Bangor, Maine. July 2003. Mr Frugal (that's me) decides that staying in a no-name motel for one night will save us a couple bux.

Not so much. It was a bit more skeevy than we anticipated. And, it turns out, we had some new pets, which we failed to declare at the border when we returned home to Canada.

I started noticing bites in the first few days home. I thought it was spiders, but the pattern of bites (a few in a row, on my lower side) screamed bedbug. And I finally caught one in the act.

We immediately declared war - bedding was stripped and washed and dried HOT, mattress was vacuumed, floors and baseboards thoroughly vacuumed, especially crevices. I did some baseboard and crevice spraying with Raid, but I also puffed in a dry diatomaceous earth powder insecticide into every crack. We kept the bed pulled away from the walls and removed the bedskirt, because the lil suckers can't leap, they can only climb.

We lucked out. There were no further bites. We won.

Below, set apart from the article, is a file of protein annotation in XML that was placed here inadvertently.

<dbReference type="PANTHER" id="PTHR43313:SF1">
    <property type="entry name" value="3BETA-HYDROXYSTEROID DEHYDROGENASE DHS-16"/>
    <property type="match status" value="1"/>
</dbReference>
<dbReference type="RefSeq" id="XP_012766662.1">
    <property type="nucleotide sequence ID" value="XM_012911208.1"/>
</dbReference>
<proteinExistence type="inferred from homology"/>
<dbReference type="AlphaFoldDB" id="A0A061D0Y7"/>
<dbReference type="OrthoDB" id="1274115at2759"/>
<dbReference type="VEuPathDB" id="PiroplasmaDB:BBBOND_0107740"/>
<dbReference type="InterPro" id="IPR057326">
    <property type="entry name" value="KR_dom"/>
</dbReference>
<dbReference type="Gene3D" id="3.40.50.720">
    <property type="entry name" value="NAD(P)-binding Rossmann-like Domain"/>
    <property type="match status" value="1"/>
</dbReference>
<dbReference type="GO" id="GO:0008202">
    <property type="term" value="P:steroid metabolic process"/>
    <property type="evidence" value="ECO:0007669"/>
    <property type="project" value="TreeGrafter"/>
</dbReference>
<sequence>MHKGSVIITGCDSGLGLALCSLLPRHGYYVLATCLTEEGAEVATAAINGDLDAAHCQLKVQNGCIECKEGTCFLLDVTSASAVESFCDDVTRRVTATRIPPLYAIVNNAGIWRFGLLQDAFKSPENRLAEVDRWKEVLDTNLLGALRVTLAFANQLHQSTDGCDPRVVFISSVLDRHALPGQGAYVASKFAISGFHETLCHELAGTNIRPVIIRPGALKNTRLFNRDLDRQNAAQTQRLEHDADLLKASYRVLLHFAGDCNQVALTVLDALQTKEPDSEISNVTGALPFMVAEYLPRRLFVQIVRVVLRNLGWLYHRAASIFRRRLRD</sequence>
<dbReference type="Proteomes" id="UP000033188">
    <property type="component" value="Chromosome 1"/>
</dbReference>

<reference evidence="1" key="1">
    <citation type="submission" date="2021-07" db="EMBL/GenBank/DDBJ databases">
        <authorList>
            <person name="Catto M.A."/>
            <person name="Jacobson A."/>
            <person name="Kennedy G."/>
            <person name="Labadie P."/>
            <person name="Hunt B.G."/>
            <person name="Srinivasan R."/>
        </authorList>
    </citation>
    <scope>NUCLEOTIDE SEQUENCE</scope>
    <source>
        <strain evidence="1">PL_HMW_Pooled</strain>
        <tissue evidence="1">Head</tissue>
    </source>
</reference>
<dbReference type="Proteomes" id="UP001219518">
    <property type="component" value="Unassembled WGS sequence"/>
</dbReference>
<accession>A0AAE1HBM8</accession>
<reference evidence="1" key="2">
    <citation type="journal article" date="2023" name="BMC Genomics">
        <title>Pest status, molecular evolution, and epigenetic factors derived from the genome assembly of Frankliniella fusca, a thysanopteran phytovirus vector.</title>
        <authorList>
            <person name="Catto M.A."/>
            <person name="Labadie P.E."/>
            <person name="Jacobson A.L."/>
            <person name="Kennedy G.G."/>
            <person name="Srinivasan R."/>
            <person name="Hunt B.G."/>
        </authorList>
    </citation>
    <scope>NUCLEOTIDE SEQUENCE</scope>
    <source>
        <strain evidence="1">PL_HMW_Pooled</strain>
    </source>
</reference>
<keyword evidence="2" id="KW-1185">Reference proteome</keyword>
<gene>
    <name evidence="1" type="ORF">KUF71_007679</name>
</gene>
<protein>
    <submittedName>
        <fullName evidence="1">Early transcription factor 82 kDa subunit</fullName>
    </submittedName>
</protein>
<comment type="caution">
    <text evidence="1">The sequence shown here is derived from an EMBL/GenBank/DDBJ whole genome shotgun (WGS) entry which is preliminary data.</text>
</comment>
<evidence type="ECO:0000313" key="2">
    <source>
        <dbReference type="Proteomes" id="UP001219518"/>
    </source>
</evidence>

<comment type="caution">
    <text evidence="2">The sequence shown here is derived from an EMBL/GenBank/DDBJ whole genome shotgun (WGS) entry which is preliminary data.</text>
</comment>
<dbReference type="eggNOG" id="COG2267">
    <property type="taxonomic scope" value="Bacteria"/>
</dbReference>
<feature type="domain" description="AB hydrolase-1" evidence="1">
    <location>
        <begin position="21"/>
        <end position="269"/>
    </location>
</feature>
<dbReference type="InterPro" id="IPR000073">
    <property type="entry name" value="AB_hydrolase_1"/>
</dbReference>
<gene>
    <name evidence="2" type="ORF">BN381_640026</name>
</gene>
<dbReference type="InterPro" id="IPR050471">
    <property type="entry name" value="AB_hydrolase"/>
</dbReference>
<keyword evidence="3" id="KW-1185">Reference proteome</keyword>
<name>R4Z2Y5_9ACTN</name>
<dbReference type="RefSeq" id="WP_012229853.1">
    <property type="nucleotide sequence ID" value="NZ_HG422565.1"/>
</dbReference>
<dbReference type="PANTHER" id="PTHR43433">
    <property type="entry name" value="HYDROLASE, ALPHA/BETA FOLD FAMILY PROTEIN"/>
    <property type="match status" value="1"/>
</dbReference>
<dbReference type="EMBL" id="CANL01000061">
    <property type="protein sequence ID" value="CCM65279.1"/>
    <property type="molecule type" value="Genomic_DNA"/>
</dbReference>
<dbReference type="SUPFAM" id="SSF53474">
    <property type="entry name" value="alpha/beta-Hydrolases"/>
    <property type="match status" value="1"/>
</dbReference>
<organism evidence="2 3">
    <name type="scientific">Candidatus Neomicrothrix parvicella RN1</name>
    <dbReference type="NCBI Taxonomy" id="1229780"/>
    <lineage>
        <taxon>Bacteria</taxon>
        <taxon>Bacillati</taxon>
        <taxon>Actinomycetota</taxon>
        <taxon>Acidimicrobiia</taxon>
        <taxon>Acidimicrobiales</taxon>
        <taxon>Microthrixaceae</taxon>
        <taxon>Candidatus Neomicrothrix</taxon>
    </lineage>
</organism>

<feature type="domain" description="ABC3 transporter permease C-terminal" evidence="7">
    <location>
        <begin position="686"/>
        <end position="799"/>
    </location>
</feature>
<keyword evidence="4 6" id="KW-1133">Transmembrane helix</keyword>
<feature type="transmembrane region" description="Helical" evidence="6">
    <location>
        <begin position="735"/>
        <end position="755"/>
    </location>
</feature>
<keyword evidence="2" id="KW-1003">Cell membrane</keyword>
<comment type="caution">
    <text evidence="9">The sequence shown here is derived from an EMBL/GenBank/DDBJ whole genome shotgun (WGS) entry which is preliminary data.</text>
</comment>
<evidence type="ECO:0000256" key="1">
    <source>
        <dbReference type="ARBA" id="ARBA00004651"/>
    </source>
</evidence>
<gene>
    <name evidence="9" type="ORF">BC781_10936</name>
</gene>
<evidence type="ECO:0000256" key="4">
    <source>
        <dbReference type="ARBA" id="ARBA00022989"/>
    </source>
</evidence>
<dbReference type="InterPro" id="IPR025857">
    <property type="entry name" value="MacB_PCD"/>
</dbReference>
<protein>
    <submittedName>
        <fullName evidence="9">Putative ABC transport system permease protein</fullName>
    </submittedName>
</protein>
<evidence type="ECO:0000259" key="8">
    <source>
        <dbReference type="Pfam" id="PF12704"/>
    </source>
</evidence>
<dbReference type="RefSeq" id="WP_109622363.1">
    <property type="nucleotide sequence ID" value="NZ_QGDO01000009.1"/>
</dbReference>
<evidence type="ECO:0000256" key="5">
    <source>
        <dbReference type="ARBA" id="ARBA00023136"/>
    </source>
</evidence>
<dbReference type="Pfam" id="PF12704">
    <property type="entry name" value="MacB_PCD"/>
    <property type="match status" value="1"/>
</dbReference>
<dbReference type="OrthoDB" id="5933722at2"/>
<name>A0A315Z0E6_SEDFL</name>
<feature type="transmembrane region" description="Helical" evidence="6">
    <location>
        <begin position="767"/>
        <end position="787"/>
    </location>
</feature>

If you can control your space - clear out the clutter, pull the bed away from the wall, remove any carpet, etc, and you can keep your mattress and bedding checked and clean - you CAN beat the suckers. Hygiene is the key.

I'm especially fond of the diatomaceous earth insecticides because they are not a toxic chemical, and it keeps killing bugs for up to six months. Yessss.
posted by Artful Codger at 8:03 PM on March 14, 2010


gman: "vanar sena - what an odd comment. Have I inadvertently offended you, friend?"

It was a hamburgery comment, but the visceral reaction was real. I had flashbacks from the war*!

* boarding school
posted by vanar sena at 10:00 PM on March 14, 2010


I've been there, & they are a massive pain. Reading this, & writing about it, is making me squirm.


crystalsparks: so do the dogs eat them or what?

They track down where the bedbugs are, so those specific areas can be treated, instead of treating an entire building.


pla: Diatomaceous earth. Pour it ... into cracks ... Vacuum it up when confident your insects have vanished.

Airborne diatomaceous earth is bad for your lungs, so this probably requires masks or certain vacuums.


Liquidwolf: Let me just ask: It is possible to move and not take them with you if you take precautions right?

It's definitely possible. There's a Bedbugger FAQ on getting rid of bedbugs. Heating up the entire building, freezing items, diatomaceous earth in crevices, & rubbing alcohol (on contact) are all effective, I think.
posted by Pronoiac at 10:21 PM on March 14, 2010




"True. But with virtually all home-pest insects, a miracle cure does exist, and one totally harmless to humans and pets (unless you have pet insects that you allow free run of your house - creepy!)...